The more we try to accomplish — run a profitable business, care for a family, stay active in our community, develop our personal and professional selves, ect. — the harder it is to try to manage the many tasks that make up our lives.
There are two basic axes on which we measure our tasks. On the first axis we must note that different tasks have different priorities. On the second axis we must note that different tasks take different amounts of time to complete. Improving our task management requires getting a better handle on both axes. These 8 tips for better task management for your small business will help you do just that.
You can improve the task priority axis by:
- Prioritizing tasks based on their importance. Assess the importance of each task in your set, but do not mistake urgency for importance. Note that some tasks must be done, while others should be done, and most can be done. When assessing importance, weigh the consequences if a task is not completed to determine which consequences you can’t bear, which consequences you don’t want to bear, and which consequences you could bear if you must.
- Prioritizing tasks based on their urgency. Assess the urgency of each task in your set. Once again, do not mistake importance for urgency. Note that some tasks need to be done today to be valid, while others need to be done this week (or month or quarter) to be valid, and that many will be valid regardless of when they’re done. When assessing urgency, weigh the effectiveness of a task relative to its timing to determine when a task must be done by to matter.
- Putting your priorities together. List tasks that are both most important and most urgent first. Add any important tasks that you want to do today. Add any urgent tasks that you want to do today. (Note that importance is a higher priority than urgency.) Continue to add tasks based first on importance and then on urgency.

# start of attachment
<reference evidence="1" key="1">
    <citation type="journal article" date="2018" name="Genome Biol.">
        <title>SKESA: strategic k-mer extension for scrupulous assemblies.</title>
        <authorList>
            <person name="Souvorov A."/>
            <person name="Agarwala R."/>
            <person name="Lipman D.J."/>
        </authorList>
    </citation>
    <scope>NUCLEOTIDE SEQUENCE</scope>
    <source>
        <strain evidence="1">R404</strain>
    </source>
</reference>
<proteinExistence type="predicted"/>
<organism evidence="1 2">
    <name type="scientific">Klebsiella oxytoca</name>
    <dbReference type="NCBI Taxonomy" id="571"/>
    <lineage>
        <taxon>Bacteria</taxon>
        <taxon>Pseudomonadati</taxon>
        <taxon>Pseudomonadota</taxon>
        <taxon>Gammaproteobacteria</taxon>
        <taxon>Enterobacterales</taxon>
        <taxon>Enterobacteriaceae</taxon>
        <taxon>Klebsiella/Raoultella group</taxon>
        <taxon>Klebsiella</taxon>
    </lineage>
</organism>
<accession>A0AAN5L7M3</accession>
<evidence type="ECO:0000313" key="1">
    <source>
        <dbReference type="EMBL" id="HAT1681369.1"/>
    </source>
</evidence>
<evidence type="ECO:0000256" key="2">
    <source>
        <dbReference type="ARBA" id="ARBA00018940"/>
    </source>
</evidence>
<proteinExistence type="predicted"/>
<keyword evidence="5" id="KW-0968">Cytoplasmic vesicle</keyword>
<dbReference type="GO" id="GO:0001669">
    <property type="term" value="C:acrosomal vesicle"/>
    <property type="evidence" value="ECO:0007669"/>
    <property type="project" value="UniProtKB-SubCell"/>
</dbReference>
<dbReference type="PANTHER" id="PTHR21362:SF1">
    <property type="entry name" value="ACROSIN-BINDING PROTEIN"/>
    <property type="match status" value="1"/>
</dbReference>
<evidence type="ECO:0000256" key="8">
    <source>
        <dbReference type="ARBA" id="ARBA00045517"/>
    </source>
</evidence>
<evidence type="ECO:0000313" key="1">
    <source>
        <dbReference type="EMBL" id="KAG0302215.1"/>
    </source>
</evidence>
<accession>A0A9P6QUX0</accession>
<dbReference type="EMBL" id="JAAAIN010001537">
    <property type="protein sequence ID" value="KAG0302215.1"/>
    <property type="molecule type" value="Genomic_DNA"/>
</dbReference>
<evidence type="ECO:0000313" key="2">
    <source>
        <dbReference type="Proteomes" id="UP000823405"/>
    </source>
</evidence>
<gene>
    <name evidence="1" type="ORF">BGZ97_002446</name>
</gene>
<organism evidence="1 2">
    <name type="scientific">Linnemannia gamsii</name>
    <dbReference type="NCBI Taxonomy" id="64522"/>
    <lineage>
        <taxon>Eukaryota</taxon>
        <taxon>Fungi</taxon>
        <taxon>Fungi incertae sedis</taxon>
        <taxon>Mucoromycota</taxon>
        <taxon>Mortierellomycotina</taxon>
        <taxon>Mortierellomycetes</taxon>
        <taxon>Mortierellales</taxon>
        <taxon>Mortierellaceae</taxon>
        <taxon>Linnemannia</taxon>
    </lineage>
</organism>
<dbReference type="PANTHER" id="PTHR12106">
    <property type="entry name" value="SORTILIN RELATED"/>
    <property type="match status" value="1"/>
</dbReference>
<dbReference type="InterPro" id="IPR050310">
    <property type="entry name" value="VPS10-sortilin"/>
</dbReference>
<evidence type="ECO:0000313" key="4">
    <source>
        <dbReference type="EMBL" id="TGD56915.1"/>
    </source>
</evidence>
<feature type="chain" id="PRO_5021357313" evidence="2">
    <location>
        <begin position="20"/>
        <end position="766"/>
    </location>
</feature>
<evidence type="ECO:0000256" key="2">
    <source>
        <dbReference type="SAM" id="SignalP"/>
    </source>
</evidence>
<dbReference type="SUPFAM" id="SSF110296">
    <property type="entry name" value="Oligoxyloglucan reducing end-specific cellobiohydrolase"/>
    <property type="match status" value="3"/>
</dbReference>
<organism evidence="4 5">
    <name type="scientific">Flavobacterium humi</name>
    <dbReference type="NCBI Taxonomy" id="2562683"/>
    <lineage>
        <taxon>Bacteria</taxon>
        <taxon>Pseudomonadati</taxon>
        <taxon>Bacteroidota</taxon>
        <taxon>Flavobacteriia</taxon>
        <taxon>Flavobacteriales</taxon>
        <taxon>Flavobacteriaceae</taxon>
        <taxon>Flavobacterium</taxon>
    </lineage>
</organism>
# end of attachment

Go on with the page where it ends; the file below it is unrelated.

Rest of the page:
- Breaking down goals into discrete tasks. When listing tasks or things to do, often you list things that involve multiple steps. For example, you may need to report your quarterly earnings; but, upon further examination, you realize it is a goal that is accomplished by performing a set of discrete tasks. By breaking each goal into discrete tasks, you can find ways to improve your task management capabilities by turning to the task time axis.
You can improve the task time axis by:
- Managing each task as a discrete unit. Some tasks you will need to perform yourself. Other tasks you can delegate. Some tasks will be different each time you perform them. Other tasks will be repeatable and can be standardized to expedite the task completion process in the future. By managing each discrete task, you can accomplish your goals more effectively and efficiently.
- Delegating tasks others can do. Delegation is most effective when you set standards for task completion, but do not micromanage the completion process. If a task must be micromanaged, then do it yourself. If you delegate a task to an employee or freelancer, empower your worker to complete the task in his or her own way.
- Standardizing tasks that are repeated. By creating standardized methods for completing the tasks you must perform, you can perform tasks more quickly. You also increase your ability to multitask, because you reduce the chances for mistakes when you standardize a task.
- Following your personal rhythms. Learn how you work and when you work most effectively. By assigning complicated tasks when you are most focused, you can perform more effectively and efficiently. By assigning multiple tasks for when you tend to be more scattered, you can leverage your reduced attention span by using multitasking to stay productive when you need to change up your focus.
Task management is most effective when you address both axes when improving your skills. By learning to effectively and efficiently manage your own tasks, you also learn how to help your employees do the same. Contact us today to learn how our CRM software can help you improve the task management within your small business.